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The Chicago White Sox Might Have the Most Woke Clubhouse in Baseball

The White Sox have been involved in several clubhouse controversies this year. All of them have been about control.
July 25, 2016, 5:41pm

Forget about the embarrassing saga of Drake LaRoche, and the juvie antics of class cut-up Chris Sale: The Chicago White Sox just might have the most politically, economically and socially woke clubhouse in all of Major League Baseball.

Word on the street is, the White Sox players recently refused to pay clubhouse dues during a visit to Seattle's Safeco Field because the Mariners front office changed its policy of how the visiting clubhouse manager is paid. Ken Rosenthal of Fox Sports reports that Mariners ownership now takes "60 percent" of the money players give to Jeff Bopp and "redirects it" into an account managed by the team. Heretofore, teams across MLB would pay its visiting clubhouse staff a certain wage (probably pretty low in most cases) and players would augment it in the form of tipping — with the clubhouse manager dividing up the tips however he saw fit.

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Mariners general manager Jerry Dipoto told Rosenthal that the White Sox are the first team to object, to this degree, to the change. Rosenthal writes:

Dipoto acknowledged that other clubs have reacted with "curiosity" to the Mariners' policy, and another team, the San Francisco Giants, quickly reversed an adjustment to its own procedures last season when visiting players complained.

The players' association, seeking uniformity in clubhouse protocols — as well as safeguards against management intrusion into the clubhouse space — has raised the issues in collective bargaining, sources said. The current labor agreement expires Dec. 1.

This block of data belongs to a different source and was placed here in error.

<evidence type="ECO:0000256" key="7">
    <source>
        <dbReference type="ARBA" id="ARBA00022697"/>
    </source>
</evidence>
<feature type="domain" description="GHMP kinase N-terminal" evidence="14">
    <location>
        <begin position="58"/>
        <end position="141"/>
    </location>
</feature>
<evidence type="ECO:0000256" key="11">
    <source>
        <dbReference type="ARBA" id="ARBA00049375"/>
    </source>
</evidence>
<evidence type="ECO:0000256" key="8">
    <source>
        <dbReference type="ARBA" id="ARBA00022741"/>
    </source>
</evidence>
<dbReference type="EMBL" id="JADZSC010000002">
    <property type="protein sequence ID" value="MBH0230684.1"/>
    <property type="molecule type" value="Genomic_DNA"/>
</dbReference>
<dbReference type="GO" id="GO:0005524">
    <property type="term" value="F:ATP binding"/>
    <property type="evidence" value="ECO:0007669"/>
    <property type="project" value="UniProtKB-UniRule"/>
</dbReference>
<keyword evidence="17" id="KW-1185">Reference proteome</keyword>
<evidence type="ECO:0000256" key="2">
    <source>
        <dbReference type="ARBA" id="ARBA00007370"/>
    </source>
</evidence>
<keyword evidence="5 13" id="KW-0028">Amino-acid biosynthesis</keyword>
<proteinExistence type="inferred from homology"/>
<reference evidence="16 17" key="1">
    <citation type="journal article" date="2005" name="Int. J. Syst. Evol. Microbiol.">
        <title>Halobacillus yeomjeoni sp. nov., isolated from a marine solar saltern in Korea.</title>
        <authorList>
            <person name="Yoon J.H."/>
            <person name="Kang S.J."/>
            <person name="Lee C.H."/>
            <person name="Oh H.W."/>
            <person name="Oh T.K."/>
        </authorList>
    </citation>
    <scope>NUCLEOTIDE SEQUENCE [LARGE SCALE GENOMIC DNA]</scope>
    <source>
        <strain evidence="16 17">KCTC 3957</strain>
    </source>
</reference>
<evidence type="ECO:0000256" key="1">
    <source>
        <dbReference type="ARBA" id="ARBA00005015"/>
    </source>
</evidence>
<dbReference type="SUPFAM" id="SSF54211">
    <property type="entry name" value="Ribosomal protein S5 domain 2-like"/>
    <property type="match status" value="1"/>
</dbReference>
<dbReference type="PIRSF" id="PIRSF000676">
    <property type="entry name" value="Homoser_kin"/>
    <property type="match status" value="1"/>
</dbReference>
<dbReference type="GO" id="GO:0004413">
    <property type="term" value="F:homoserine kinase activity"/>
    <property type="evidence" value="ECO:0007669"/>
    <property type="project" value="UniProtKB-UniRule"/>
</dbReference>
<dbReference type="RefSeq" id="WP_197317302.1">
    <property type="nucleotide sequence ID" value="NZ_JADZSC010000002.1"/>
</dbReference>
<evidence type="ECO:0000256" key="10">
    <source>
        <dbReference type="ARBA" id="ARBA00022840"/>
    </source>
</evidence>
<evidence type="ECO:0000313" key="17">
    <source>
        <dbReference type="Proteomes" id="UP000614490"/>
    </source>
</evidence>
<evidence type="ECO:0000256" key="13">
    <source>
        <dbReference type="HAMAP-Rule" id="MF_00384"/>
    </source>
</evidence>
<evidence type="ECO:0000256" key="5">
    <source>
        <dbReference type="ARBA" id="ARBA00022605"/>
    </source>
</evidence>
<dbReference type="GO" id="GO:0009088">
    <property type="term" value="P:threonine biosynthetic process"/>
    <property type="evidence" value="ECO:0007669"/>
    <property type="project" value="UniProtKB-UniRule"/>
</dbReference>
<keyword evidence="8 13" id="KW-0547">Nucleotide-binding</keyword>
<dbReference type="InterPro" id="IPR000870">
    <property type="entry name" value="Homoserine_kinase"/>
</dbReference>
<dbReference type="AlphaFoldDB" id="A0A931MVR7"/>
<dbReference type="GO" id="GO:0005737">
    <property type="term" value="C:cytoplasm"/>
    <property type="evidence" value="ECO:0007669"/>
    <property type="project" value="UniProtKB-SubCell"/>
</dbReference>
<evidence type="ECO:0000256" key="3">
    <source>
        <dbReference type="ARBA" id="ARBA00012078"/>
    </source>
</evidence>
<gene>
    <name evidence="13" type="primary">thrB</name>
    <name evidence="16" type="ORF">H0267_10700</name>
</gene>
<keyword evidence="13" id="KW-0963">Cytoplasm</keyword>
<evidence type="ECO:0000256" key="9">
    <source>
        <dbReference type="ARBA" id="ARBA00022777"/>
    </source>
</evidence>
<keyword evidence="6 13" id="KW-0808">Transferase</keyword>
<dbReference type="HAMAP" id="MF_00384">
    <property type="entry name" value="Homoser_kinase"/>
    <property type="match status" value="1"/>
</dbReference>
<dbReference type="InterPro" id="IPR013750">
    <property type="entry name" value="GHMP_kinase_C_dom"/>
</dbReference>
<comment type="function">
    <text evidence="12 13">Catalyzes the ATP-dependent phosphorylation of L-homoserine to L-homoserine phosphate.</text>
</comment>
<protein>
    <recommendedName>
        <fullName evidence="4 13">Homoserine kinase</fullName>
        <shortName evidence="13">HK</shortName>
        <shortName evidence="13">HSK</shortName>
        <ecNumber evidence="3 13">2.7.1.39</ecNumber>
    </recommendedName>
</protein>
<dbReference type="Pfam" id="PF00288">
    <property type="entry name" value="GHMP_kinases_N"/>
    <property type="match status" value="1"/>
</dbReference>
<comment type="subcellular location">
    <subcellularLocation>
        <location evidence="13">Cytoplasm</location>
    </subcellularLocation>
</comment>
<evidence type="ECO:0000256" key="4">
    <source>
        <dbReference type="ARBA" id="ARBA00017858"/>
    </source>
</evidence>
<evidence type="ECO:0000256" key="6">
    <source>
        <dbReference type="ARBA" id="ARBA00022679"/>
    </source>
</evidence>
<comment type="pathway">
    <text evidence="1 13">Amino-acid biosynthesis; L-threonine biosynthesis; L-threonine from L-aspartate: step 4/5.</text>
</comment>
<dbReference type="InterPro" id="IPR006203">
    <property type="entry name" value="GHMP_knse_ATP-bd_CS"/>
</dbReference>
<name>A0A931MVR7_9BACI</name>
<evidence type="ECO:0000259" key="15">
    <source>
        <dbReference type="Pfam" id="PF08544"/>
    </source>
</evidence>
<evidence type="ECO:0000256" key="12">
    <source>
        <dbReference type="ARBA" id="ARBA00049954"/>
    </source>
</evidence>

Clubhouse attendants long have been part of baseball's hidden fabric, serving players' various needs. The players, in turn, consider "clubbies" an extension of the player fraternity and often tip them generously.

The White Sox players withheld their money because Mariners management unilaterally entered a financial relationship that historically has existed between only players and "clubbies," sources said.

Marvin Miller is smiling, though, from beyond the grave, at White Sox players not taking the Mariners power grab while lying down. And it's about power, after all. The White Sox players want to protect their friends and acquaintances in the clubby business who care for them, but the Mariners front office clearly is stepping into players' (i.e. players union) domain. It's also another example of ownership, while enjoying more than its share of the fruits of a $9 billion industry, being impossibly cheap with its employees who don't have leverage.

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Are major leaguers ever going to do something like this for minor league players? Probably not, but minor leaguers aren't in the major leagues. A major league clubby is another matter. MLB players might live in a bubble, but the Sox seem to know injustice when they see it. Check out this additional Rosenthal tidbit:

The Giants, for different reasons, had a run-in with visiting players early last season after they hired a new visiting clubhouse manager, Abe Silvestri, who had previously been director of baseball operations at Washington State. Silvestri needed to move his family to San Francisco, so the Giants gave him a significant increase in salary, GM Bobby Evans said. In exchange, the club required Silvestri to direct all of the tip money to his staff.

Evans changed that stipulation early in the season, after the Giants' first home series against the Rockies.

"Visiting players didn't give an explanation to Abe why they weren't paying dues," Evans said. "After the fact, we were given a heads-up from other teams coming in. So, we made him tip-eligible."

"The players didn't fully understand. We were really trying to help make the experience even better for the players, create a deeper level of accountability and process so they would be more assured of getting their money's worth."

The players weren't buying that explanation. As Rosenthal says, expect this to be part of the collective bargaining negotiations.

The White Sox were righteously lampooned for how they complained about how upper management dealt with the presence of Drake LaRoche, the young son of former slugger Adam LaRoche. But the root of the disagreement was about control, and the players saw management overstepping its bounds when it came to clubhouse practices — a domain widely considered to be the responsibility of the players and manager.

The same thing goes for the Sale's uniform-cutting tantrum, an amusing if not acceptable response by Sale to the team dictating the players wear throwback jerseys that Sale found uncomfortable. Players, owners, they're all getting rich. What's left is all about control.